Although I was raised in Yorkshire – and traditionally there is no love lost between the two counties – I have grown to love Lancashire. My latest book ‘50 Gems of Lancashire’ celebrates this remarkable county and all it has to offer those who like to explore its treasures, especially those off the beaten track. And contrary to popular belief, Lancashire has far more areas of beautiful countryside that its traditional industrial image would suggest.

    Sambo’s Grave, Sunderland Point. (50 Gems of Lancashire, Amberley Publishing)

    The ‘gems’ is this book are either buildings, structures, locations or landforms that are either rare or unusual architecturally, or associated with a fascinating story which helps bring history vividly to life.

    One such story is that of Sambo, a young slave boy. The site where he is buried at Sunderland Point a few miles away from Lancaster is my favourite spot in the county. I did ponder whether to include this gem in the book. After all, the word ‘Sambo’ has some derogatory associations, despite the fact that the original book portrayed its characters favourably and set the book in India, not Africa. To settle the matter, I consulted some Afro-Caribbean friends, who responded: ‘It is his name, so who has the right to deny him his name or his little place in history?’, and ‘That’s part of my history, it has got to go in the book’. So I see this gem as honouring Sambo and those like him.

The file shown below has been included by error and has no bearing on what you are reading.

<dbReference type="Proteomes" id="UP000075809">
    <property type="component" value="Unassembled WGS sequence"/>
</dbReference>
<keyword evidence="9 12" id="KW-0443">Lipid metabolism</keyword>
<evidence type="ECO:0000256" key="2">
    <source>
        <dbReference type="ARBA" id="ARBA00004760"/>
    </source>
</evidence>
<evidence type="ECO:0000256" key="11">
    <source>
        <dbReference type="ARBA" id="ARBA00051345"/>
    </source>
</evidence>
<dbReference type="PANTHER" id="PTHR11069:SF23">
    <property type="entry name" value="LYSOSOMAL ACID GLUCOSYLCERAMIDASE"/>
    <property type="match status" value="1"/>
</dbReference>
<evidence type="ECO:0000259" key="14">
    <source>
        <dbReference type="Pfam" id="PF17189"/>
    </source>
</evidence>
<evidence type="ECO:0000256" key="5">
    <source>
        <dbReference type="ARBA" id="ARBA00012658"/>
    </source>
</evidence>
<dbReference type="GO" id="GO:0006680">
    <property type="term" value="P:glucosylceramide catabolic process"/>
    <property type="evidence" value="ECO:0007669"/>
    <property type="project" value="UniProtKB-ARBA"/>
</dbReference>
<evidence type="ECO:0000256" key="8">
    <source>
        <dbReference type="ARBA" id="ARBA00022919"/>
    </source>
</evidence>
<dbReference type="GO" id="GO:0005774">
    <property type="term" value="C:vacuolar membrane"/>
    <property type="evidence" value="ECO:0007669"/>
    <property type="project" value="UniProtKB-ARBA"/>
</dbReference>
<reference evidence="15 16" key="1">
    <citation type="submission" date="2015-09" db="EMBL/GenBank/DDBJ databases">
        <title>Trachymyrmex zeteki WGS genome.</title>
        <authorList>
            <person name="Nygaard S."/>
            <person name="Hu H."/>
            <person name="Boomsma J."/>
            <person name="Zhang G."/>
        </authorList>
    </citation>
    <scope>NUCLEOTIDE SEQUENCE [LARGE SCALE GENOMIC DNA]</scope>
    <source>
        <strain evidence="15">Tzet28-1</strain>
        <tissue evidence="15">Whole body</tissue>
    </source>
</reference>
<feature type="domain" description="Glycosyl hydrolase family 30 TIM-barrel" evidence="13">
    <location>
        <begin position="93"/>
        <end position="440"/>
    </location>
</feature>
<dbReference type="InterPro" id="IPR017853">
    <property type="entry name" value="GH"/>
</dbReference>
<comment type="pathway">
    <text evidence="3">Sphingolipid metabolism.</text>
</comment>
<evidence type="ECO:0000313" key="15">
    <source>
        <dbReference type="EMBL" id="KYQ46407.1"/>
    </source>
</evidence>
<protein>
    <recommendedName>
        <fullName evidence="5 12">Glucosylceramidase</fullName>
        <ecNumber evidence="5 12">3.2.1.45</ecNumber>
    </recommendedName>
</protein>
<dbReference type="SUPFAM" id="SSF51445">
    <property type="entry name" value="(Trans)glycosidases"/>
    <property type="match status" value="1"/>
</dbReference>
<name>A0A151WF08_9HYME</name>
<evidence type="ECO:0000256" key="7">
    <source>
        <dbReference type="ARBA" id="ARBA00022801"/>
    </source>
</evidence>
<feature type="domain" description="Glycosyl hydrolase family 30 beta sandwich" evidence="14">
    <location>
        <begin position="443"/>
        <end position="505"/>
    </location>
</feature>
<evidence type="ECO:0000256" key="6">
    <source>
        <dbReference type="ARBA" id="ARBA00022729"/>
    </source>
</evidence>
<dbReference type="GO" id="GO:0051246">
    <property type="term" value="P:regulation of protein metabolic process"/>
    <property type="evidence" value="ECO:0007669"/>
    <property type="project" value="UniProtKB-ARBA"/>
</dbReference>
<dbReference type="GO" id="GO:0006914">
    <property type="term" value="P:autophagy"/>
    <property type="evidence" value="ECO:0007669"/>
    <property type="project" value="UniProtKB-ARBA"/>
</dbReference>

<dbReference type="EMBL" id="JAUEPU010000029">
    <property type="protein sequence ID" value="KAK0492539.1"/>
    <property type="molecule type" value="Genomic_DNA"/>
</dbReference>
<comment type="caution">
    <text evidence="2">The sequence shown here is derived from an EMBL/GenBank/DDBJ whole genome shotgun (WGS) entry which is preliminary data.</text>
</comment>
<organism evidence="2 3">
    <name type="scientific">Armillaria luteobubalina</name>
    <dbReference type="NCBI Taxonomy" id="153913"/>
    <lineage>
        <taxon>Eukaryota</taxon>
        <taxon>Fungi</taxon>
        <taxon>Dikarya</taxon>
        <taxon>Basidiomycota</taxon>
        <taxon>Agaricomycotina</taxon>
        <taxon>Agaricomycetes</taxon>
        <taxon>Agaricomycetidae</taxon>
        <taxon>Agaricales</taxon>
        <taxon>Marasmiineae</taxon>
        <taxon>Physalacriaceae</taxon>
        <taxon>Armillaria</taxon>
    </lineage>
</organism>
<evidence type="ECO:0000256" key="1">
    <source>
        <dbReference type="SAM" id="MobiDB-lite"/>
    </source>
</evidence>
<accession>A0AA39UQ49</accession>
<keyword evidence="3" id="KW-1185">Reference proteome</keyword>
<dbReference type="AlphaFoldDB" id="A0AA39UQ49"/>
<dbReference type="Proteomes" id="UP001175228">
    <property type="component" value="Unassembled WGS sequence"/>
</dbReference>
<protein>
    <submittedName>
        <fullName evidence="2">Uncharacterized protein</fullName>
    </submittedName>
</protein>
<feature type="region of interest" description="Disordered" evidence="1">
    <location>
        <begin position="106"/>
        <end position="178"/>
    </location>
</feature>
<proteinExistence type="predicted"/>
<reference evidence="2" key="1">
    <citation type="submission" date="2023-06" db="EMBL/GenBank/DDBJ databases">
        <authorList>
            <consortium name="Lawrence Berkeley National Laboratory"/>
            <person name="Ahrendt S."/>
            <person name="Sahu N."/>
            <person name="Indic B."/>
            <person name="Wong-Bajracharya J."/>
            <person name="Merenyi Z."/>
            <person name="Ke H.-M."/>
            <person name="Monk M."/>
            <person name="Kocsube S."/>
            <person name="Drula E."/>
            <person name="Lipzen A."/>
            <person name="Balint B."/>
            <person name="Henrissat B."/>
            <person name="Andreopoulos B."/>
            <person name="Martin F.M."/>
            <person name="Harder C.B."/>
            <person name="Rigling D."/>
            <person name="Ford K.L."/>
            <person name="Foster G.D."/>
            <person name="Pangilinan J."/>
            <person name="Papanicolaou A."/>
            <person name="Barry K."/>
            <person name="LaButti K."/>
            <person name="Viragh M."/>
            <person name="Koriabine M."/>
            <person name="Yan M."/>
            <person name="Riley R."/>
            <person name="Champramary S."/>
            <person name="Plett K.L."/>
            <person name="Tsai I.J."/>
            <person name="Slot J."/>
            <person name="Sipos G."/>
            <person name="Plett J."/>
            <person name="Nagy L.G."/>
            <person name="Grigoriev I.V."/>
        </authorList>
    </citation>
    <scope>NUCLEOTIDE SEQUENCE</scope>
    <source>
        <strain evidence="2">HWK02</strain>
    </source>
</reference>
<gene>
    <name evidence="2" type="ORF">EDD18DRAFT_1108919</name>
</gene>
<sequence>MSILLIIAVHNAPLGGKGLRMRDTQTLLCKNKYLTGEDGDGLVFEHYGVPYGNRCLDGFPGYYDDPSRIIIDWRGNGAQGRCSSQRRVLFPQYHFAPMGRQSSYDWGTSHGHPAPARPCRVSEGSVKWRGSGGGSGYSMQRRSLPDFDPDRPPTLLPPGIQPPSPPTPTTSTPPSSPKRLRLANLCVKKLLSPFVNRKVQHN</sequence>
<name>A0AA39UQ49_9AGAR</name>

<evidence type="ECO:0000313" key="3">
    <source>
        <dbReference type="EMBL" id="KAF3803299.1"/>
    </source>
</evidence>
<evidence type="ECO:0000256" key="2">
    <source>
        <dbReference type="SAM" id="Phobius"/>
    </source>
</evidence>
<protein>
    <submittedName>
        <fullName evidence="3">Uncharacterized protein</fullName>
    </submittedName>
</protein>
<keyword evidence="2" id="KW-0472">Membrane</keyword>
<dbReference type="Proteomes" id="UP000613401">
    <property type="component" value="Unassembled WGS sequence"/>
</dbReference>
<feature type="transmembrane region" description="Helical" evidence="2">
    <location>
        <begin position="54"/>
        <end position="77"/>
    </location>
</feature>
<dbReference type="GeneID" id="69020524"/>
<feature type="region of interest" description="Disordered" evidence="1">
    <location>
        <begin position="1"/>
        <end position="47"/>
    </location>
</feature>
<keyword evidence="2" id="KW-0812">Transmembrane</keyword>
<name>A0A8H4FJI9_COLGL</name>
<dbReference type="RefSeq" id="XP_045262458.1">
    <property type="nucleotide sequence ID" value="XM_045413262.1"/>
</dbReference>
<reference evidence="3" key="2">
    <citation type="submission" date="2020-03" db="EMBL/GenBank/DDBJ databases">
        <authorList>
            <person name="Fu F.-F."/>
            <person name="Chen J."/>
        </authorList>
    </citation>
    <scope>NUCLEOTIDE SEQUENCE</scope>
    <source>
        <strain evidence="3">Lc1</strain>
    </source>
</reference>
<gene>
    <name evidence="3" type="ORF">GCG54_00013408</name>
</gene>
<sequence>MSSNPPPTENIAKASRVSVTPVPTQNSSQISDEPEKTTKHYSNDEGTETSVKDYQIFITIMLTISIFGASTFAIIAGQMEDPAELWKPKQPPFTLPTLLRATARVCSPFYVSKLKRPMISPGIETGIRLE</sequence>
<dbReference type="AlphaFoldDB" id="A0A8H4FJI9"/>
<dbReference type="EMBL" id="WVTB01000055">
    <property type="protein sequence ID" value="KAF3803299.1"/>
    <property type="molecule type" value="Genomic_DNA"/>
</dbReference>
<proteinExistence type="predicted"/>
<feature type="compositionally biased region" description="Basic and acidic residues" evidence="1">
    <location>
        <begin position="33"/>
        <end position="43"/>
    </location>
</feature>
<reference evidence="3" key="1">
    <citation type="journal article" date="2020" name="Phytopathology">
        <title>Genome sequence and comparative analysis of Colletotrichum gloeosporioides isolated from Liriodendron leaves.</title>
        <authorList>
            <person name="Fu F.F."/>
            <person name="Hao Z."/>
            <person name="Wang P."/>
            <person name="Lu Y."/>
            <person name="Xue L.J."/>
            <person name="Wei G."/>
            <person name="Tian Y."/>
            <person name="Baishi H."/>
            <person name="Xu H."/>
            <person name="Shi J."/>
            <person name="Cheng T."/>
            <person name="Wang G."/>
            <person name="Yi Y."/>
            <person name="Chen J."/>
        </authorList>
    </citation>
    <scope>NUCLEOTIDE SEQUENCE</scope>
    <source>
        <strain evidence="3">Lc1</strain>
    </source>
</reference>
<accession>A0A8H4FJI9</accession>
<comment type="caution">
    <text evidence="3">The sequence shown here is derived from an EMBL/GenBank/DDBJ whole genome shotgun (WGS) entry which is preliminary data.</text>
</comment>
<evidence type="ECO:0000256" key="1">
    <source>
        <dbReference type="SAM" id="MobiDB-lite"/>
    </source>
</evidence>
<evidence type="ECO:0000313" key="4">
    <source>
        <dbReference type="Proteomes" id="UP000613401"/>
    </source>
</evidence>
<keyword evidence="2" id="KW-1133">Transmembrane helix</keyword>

Sambo was a black boy who died in 1736. Sunderland Point was a port for Lancaster, one of the stopping places in the 'triangular trade' whereby goods were taken from Britain to West Africa and traded for slaves, who were then transported to the Caribbean. Ships then returned to Britain carrying goods like cotton and tobacco, and a few slaves such as Sambo. Sadly he died here, reputedly of a broken heart when his Master went off on another trip. More likely he caught one of the diseases of the western world against which he would have had little natural immunity.